Pope Francis
This week I was in New York for publicity on the launch of my new book, “The Francis Miracle: Inside the Transformation of the Pope and the Church.” Doing the media rounds, most questions I drew were fairly predictable, beginning with the classic American curiosity about whether this pope is a liberal or a conservative.

I was a bit surprised, however, that few interviewers popped a question that seems fairly obvious given the book’s title. It is: “What do you mean, ‘miracle’?”

For Catholics who harbor theological or political grievances with Francis, calling him a “miracle” can seem terribly partisan. Even those with no bone to pick with Francis may find it premature, since he’s been in office only two years and it’s a bit early to be drawing such dramatic conclusions.

Both are perfectly reasonable reactions, but neither actually captures what I mean by a “Francis miracle.”

Instead, the point is that there’s something about this pope that can’t be adequately accounted for in terms of purely human calculations, something that requires a supernatural or mystical point of reference in order to be properly understood.

In a nutshell, the enigma is this: What accounts for the sharp contrast between Cardinal Jorge Mario Bergoglio in Argentina and Pope Francis today?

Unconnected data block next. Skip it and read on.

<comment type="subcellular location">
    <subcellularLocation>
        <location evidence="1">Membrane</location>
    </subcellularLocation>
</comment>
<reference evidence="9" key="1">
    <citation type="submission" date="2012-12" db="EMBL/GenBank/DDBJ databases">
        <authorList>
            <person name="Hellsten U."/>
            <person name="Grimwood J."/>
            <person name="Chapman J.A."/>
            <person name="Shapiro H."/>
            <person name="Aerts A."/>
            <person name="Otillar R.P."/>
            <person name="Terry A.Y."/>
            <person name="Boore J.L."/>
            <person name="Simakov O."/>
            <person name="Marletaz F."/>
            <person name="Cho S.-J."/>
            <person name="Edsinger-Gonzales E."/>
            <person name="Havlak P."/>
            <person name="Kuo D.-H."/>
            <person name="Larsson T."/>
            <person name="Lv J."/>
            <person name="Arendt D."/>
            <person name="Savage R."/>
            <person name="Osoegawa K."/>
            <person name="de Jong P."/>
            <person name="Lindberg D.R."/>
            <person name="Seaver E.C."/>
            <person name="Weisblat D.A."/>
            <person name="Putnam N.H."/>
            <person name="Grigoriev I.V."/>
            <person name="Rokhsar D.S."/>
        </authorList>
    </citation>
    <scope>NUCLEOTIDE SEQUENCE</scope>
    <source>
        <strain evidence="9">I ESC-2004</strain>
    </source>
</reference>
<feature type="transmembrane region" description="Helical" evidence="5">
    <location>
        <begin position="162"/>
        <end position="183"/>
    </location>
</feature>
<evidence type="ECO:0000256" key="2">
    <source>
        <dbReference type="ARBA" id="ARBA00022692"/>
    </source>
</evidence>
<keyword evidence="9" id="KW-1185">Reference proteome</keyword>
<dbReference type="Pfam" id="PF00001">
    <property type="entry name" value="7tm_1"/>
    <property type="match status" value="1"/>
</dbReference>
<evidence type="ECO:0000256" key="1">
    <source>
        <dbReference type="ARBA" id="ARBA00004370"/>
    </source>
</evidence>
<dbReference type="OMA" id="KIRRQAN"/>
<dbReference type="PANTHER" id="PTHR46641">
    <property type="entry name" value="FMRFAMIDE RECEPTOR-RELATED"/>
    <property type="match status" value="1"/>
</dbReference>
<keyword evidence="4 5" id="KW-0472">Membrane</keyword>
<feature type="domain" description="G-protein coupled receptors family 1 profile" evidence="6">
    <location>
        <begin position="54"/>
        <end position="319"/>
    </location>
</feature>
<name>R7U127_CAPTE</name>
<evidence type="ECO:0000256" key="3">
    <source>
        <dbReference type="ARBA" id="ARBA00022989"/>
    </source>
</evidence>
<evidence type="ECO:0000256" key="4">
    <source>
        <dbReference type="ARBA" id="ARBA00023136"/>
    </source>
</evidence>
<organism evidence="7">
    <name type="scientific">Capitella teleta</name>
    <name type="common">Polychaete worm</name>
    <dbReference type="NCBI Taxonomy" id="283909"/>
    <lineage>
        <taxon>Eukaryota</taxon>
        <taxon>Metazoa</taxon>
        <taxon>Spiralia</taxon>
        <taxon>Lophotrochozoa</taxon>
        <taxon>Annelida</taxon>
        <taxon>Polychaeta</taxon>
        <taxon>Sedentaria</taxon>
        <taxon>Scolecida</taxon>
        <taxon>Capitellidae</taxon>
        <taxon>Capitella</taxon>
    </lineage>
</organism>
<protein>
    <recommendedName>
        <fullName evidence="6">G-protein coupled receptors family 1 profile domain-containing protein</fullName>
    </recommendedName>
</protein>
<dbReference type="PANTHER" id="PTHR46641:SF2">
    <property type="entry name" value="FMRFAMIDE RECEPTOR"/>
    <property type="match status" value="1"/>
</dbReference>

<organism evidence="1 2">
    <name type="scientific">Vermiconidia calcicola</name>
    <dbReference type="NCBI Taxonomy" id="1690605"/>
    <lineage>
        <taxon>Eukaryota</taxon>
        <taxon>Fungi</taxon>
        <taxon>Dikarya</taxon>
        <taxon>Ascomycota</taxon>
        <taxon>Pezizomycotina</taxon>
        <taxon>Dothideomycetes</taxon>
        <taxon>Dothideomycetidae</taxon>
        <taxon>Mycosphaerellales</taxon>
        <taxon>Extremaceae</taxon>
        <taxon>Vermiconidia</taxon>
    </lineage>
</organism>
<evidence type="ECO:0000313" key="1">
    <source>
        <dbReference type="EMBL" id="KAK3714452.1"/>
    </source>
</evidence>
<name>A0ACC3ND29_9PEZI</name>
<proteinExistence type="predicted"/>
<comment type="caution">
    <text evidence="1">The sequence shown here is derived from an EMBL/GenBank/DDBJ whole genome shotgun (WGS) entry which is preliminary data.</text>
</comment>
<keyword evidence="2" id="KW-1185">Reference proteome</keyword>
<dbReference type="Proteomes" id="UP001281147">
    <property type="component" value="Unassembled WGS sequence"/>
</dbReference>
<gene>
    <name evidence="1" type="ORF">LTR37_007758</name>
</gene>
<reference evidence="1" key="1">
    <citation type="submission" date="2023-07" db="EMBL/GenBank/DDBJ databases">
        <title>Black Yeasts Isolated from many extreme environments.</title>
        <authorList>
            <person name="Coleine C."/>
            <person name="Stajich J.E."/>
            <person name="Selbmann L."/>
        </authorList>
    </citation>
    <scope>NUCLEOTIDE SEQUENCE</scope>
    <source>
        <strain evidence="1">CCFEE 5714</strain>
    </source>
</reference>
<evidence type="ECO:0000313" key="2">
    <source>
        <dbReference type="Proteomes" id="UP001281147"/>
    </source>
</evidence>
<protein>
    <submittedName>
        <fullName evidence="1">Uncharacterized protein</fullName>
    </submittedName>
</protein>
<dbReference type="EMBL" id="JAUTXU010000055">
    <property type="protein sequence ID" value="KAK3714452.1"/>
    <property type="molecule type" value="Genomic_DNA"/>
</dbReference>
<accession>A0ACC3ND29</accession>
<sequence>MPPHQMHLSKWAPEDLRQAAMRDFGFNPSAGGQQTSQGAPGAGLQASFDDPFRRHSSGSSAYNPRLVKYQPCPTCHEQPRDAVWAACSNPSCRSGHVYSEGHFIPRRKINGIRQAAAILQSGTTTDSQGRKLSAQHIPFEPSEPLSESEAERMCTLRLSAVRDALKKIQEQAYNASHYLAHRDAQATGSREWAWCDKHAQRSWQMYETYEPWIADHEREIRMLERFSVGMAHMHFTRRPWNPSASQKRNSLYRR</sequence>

For sure, that contrast is not absolute. During his 15 years as the archbishop of Buenos Aires, Bergoglio was committed to the poor, strove to re-light the Church’s missionary fires, and lived a life of gospel simplicity. All are traits he’s carried into the papacy.

Yet there clearly is a difference in style and personality, because the Bergoglio of Argentina was nobody’s idea of a pop culture sensation.

The cardinal rarely appeared in public and almost never gave formal interviews. When he did have to take the public stage, friends would call him “shy” and critics “boring.” Nobody came away saying he turned the world on with his smile. In fact, it’s hard to find a photo of a beaming Bergoglio taken before his election two years ago.

Neither was he the spontaneous, shoot-from-the-hip sound bite machine the world sees today. He came off as more controlled, more circumspect, always preferring to operate quietly behind the scenes rather than in public view.

When I asked her in April 2013 what she made of the change, Maria Elena Bergoglio, the pope’s only surviving sibling, said jokingly: “I don’t recognize this guy!”

The question therefore presents itself: What happened?

Whether his papacy is truly “miraculous,” in the sense of boosting the long-term fortunes of Catholicism in some world-changing way, remains to be seen. There’s no doubt, however, that as Francis views it, his is a mission with a miracle at its core.


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